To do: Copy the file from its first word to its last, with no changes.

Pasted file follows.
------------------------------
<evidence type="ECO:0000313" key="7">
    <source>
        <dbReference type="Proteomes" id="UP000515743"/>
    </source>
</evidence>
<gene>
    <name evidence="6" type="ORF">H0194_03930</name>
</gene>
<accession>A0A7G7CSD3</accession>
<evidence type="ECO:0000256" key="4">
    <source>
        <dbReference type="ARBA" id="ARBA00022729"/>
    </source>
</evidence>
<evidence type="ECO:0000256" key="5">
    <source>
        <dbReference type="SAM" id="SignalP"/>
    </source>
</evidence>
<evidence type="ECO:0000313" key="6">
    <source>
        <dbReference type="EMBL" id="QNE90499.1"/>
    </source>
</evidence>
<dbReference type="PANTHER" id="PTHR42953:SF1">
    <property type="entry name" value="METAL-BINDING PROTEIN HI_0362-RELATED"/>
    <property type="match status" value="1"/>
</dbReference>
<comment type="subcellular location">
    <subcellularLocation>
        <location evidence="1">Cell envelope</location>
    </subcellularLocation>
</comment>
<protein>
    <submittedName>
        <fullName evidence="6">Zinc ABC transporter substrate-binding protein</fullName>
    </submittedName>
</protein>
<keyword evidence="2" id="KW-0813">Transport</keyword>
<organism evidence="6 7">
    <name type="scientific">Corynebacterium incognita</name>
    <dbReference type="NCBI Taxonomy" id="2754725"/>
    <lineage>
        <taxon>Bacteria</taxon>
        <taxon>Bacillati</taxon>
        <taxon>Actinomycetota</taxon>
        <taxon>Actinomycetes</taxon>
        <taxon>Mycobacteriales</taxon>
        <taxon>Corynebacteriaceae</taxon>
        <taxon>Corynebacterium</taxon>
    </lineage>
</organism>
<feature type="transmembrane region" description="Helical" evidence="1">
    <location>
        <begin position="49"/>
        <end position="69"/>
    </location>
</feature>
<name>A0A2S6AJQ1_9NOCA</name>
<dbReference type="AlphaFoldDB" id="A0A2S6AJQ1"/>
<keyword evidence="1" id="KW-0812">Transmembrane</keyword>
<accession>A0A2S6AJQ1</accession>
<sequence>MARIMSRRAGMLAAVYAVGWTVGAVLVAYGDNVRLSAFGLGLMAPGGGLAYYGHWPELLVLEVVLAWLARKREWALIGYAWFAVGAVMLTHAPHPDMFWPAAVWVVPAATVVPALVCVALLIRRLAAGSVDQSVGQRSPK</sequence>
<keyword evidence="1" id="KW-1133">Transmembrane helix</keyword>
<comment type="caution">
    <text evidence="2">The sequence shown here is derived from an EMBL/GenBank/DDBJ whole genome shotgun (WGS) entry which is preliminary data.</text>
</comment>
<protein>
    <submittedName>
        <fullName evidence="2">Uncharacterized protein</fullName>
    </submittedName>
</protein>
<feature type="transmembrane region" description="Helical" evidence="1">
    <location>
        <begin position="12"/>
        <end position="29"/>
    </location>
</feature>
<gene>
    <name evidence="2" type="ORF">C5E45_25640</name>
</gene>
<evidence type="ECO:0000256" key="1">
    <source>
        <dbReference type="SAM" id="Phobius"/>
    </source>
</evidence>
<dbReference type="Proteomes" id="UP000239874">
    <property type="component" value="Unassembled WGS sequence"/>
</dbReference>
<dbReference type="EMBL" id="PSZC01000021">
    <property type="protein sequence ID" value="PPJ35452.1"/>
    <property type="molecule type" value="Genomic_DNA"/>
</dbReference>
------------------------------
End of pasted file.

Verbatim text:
<evidence type="ECO:0000313" key="7">
    <source>
        <dbReference type="Proteomes" id="UP000515743"/>
    </source>
</evidence>
<gene>
    <name evidence="6" type="ORF">H0194_03930</name>
</gene>
<accession>A0A7G7CSD3</accession>
<evidence type="ECO:0000256" key="4">
    <source>
        <dbReference type="ARBA" id="ARBA00022729"/>
    </source>
</evidence>
<evidence type="ECO:0000256" key="5">
    <source>
        <dbReference type="SAM" id="SignalP"/>
    </source>
</evidence>
<evidence type="ECO:0000313" key="6">
    <source>
        <dbReference type="EMBL" id="QNE90499.1"/>
    </source>
</evidence>
<dbReference type="PANTHER" id="PTHR42953:SF1">
    <property type="entry name" value="METAL-BINDING PROTEIN HI_0362-RELATED"/>
    <property type="match status" value="1"/>
</dbReference>
<comment type="subcellular location">
    <subcellularLocation>
        <location evidence="1">Cell envelope</location>
    </subcellularLocation>
</comment>
<protein>
    <submittedName>
        <fullName evidence="6">Zinc ABC transporter substrate-binding protein</fullName>
    </submittedName>
</protein>
<keyword evidence="2" id="KW-0813">Transport</keyword>
<organism evidence="6 7">
    <name type="scientific">Corynebacterium incognita</name>
    <dbReference type="NCBI Taxonomy" id="2754725"/>
    <lineage>
        <taxon>Bacteria</taxon>
        <taxon>Bacillati</taxon>
        <taxon>Actinomycetota</taxon>
        <taxon>Actinomycetes</taxon>
        <taxon>Mycobacteriales</taxon>
        <taxon>Corynebacteriaceae</taxon>
        <taxon>Corynebacterium</taxon>
    </lineage>
</organism>
<feature type="transmembrane region" description="Helical" evidence="1">
    <location>
        <begin position="49"/>
        <end position="69"/>
    </location>
</feature>
<name>A0A2S6AJQ1_9NOCA</name>
<dbReference type="AlphaFoldDB" id="A0A2S6AJQ1"/>
<keyword evidence="1" id="KW-0812">Transmembrane</keyword>
<accession>A0A2S6AJQ1</accession>
<sequence>MARIMSRRAGMLAAVYAVGWTVGAVLVAYGDNVRLSAFGLGLMAPGGGLAYYGHWPELLVLEVVLAWLARKREWALIGYAWFAVGAVMLTHAPHPDMFWPAAVWVVPAATVVPALVCVALLIRRLAAGSVDQSVGQRSPK</sequence>
<keyword evidence="1" id="KW-1133">Transmembrane helix</keyword>
<comment type="caution">
    <text evidence="2">The sequence shown here is derived from an EMBL/GenBank/DDBJ whole genome shotgun (WGS) entry which is preliminary data.</text>
</comment>
<protein>
    <submittedName>
        <fullName evidence="2">Uncharacterized protein</fullName>
    </submittedName>
</protein>
<feature type="transmembrane region" description="Helical" evidence="1">
    <location>
        <begin position="12"/>
        <end position="29"/>
    </location>
</feature>
<gene>
    <name evidence="2" type="ORF">C5E45_25640</name>
</gene>
<evidence type="ECO:0000256" key="1">
    <source>
        <dbReference type="SAM" id="Phobius"/>
    </source>
</evidence>
<dbReference type="Proteomes" id="UP000239874">
    <property type="component" value="Unassembled WGS sequence"/>
</dbReference>
<dbReference type="EMBL" id="PSZC01000021">
    <property type="protein sequence ID" value="PPJ35452.1"/>
    <property type="molecule type" value="Genomic_DNA"/>
</dbReference>